How to Choose the Right Image Compression Method?

Anju Chaudhary
Anju Chaudhary | Updated On - 06 Sep 2022 |

Read time: 4 minutes

We all know how important are images and photos in our lives. It can be a collection of one’s nostalgia, a presentation, etc., and the list is not exhaustible. When it comes to storing images, particularly digital images, the concern are there regarding their security, privacy, and storage space. Taking care of all these factors helps you avoid issues like color casting in images. In the present blog, we are going to discuss lossless compression, lossy compression, and no compression of images. This would help you all to decide in which format you should shoot or store your pictures and why.

Before we move further, we define a few terms below to make things lucid.

  • Data Compression
    Data compression, also termed Source Coding or Bit-Data Reduction, is the process in which original information or data is encoded using fewer bits in order to reduce its size to make its storage convenient. It is important as its purpose is to reduce the resources needed to store and transmit data. This compression can be lossy or lossless.
  • Image Compression
    It is a kind of data compression used to compress images without losing quality by using visual perception and statistical properties of image data. Image compression can also be lossy or lossless.
  • Lossy Compression
    Lossy compression removes lesser important or unnecessary information by reducing bits. This compression is more suitable for image applications wherein loss of accuracy (which can be unapparent) is admissible in order to reduce bit rate considerably. Since this loss is inappreciable, it is termed visually lossless. Some examples of lossy compression are JPEG, and HEIF.
  • Lossless Compression
    Lossless compression identifies and removes statistical redundancy to reduce bits. Lossless compression is suitable for archival purposes and is mostly used for medical imaging, technical drawings, clip art, or comics. Some examples of this compression are BMP, IGA, TIFF, and DPCM.
  • Encoder
    This refers to the device which programs data compression.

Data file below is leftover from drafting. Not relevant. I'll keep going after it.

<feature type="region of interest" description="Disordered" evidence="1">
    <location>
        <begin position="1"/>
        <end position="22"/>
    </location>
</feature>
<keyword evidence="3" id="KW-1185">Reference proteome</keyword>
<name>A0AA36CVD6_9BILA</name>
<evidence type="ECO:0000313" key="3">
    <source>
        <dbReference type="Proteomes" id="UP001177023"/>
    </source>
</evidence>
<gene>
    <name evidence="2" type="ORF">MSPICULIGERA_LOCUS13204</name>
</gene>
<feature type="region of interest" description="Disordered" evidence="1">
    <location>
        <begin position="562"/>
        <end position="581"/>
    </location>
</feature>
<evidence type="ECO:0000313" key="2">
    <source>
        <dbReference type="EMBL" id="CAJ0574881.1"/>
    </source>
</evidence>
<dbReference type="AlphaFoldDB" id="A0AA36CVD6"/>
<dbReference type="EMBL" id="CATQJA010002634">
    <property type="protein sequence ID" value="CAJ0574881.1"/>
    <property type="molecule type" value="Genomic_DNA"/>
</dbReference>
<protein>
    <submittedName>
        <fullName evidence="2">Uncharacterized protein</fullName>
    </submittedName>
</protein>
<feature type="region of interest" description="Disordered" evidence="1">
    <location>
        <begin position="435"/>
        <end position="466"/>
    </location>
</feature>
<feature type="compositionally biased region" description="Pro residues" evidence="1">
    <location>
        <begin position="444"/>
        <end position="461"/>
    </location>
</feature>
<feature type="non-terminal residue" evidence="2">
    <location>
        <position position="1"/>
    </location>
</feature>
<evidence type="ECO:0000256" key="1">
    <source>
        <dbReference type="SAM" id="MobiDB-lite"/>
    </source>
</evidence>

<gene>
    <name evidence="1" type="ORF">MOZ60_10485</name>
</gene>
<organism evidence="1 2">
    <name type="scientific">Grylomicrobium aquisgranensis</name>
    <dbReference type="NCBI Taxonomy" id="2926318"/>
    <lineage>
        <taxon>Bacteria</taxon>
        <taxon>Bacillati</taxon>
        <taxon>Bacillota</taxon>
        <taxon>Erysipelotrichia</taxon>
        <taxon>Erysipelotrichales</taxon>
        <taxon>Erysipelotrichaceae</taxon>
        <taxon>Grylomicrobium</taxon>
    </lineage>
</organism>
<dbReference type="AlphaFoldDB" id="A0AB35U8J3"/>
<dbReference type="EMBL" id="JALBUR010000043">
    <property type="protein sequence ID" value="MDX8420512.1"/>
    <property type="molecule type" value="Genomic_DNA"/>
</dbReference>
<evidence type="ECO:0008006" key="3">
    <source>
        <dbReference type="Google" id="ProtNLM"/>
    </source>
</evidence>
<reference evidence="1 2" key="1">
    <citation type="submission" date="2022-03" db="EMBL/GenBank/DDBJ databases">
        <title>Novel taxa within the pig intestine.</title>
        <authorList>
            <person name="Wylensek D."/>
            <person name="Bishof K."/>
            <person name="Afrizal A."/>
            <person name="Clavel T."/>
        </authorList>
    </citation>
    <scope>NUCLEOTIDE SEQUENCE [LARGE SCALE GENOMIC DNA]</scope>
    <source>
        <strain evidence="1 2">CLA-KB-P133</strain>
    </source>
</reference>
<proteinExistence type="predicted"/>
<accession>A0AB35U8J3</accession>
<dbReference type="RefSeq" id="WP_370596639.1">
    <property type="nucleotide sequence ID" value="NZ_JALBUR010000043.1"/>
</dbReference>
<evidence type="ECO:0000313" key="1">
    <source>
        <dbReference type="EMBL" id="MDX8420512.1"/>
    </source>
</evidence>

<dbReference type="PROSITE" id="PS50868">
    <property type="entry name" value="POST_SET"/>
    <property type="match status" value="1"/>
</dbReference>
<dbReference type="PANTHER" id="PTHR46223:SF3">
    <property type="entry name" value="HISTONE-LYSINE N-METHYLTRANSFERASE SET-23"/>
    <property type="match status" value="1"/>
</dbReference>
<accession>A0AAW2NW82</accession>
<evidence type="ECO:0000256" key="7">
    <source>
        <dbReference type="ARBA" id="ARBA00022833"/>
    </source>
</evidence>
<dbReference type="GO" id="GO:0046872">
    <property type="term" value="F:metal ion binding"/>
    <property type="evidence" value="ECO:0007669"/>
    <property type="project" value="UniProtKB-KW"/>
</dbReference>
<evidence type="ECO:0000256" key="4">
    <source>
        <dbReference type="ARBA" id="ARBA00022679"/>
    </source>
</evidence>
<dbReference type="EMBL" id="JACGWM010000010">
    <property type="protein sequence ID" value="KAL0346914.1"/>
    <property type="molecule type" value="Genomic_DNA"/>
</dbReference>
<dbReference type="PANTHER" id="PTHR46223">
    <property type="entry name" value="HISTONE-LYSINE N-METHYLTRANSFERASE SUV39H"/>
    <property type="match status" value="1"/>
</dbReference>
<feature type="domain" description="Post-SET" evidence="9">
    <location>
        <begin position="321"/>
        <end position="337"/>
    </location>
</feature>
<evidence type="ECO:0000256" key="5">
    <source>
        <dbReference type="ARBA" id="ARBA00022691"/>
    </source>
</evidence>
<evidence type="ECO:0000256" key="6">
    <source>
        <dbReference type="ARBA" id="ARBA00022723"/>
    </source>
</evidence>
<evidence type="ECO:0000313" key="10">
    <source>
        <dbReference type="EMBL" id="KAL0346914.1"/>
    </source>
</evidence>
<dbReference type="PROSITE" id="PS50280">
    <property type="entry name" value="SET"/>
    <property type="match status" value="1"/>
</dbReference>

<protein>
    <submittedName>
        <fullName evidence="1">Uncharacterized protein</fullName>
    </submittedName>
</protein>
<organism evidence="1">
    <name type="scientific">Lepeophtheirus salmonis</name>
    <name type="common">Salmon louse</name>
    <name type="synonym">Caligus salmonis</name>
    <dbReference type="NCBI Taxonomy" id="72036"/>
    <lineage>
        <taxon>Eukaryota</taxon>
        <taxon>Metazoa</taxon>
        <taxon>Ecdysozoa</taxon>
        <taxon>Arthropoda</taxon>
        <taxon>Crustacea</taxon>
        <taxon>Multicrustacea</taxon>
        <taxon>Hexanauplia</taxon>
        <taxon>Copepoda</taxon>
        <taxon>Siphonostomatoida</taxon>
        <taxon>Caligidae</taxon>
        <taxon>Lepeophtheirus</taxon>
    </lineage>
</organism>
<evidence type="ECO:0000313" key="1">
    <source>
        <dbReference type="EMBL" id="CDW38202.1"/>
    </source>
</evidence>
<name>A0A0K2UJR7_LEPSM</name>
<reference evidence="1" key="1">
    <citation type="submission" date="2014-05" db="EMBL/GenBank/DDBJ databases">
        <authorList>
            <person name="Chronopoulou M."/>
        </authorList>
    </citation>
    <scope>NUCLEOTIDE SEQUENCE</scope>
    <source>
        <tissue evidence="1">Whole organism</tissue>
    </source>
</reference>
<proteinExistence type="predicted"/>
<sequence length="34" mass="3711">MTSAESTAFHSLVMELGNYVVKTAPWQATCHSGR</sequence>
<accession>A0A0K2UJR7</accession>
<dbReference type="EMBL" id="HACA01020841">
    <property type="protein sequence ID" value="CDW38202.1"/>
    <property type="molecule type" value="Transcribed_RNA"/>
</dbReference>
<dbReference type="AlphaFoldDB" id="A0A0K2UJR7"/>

• Decoder
    This refers to the device which performs decompression of data.

Compressed Vs. Uncompressed Images

Whenever you take images using any digital camera, DSLR, or Camcorder, you are mostly asked the format in which you wish to take images, whether RAW or JPEG (RAW Compressed), where the former is uncompressed and the latter is a compressed form of images. You need to choose one as per your need or the purpose of the image. Also stated earlier, when compression has no effect on the quality of the image, then it is lossless compression. When there is an effect on the quality of the image, then it is a lossy compression.

As stated above, the basic need for compression of images is to create more space in the storage device and ensure easy and fast transmission of images. When the picture is seen on a small screen like an LCD of camera, computer monitor, small TV screen, phone, or tablet, then you cannot notice lossy compression. But when you need a large print of an image or display of pictures on large screens, need images of high resolution to see the details of an image, or wish to keep details of the image intact and original, then one should take photos in RAW form or lossless compressed RAW form. Professional photographers prefer to capture an image in RAW form, but such images are large-sized. Thus, it is recommended that in order to conserve space, one should save RAW images in lossless compressed form.

A digital sensor can capture more information as compared to human eyes. If this fine information is removed, then while compressing an image, it does not come to notice of any person. This is a lossy compression. Such images are suitable for emailing and uploading on the web.

Further to add, compression of images is also done to enable your cameras to write the images faster to memory cards. It also takes lesser time to transfer images to the computer. Moreover, when you take images in the compressed RAW form, the compressed images occupy less space, and you get more continuous shooting time.

Ways to avoid issues arising out of compression of RAW images

Ways to avoid deterioration or loss of quality of images due to compression can be listed below:

  • If your camera supports taking images in RAW form, then you should take images in RAW form.
  • To cope with the shortage of space for storage, better buy memory cards with more space, like 64GB storage space or more.
  • Try to save your final image as TIFF. Should you compress RAW images, opt for lossless compression.
  • To share a copy of an original image, use JPEG compression.
  • Avoid saving your images as JPG files, as every time you open and resave a lossy compression image file like JPEG, its quality reduces.

Conclusion

In this blog, we have discussed compressed and uncompressed image forms so that you should understand and know which format you should use to save your images. Besides this, there may be scenarios where saved images get corrupted, deleted, become inaccessible, or do not open. In such cases, the easiest way to retrieve and restore them is to use an efficient and powerful Photo repair tool like Kernel Photo Repair, which works irrespective of the reasons of corruption, damage, or loss, and it has the ability to recover images from any storage device and can store them in any format. It can recover lost or deleted Sony camera images too.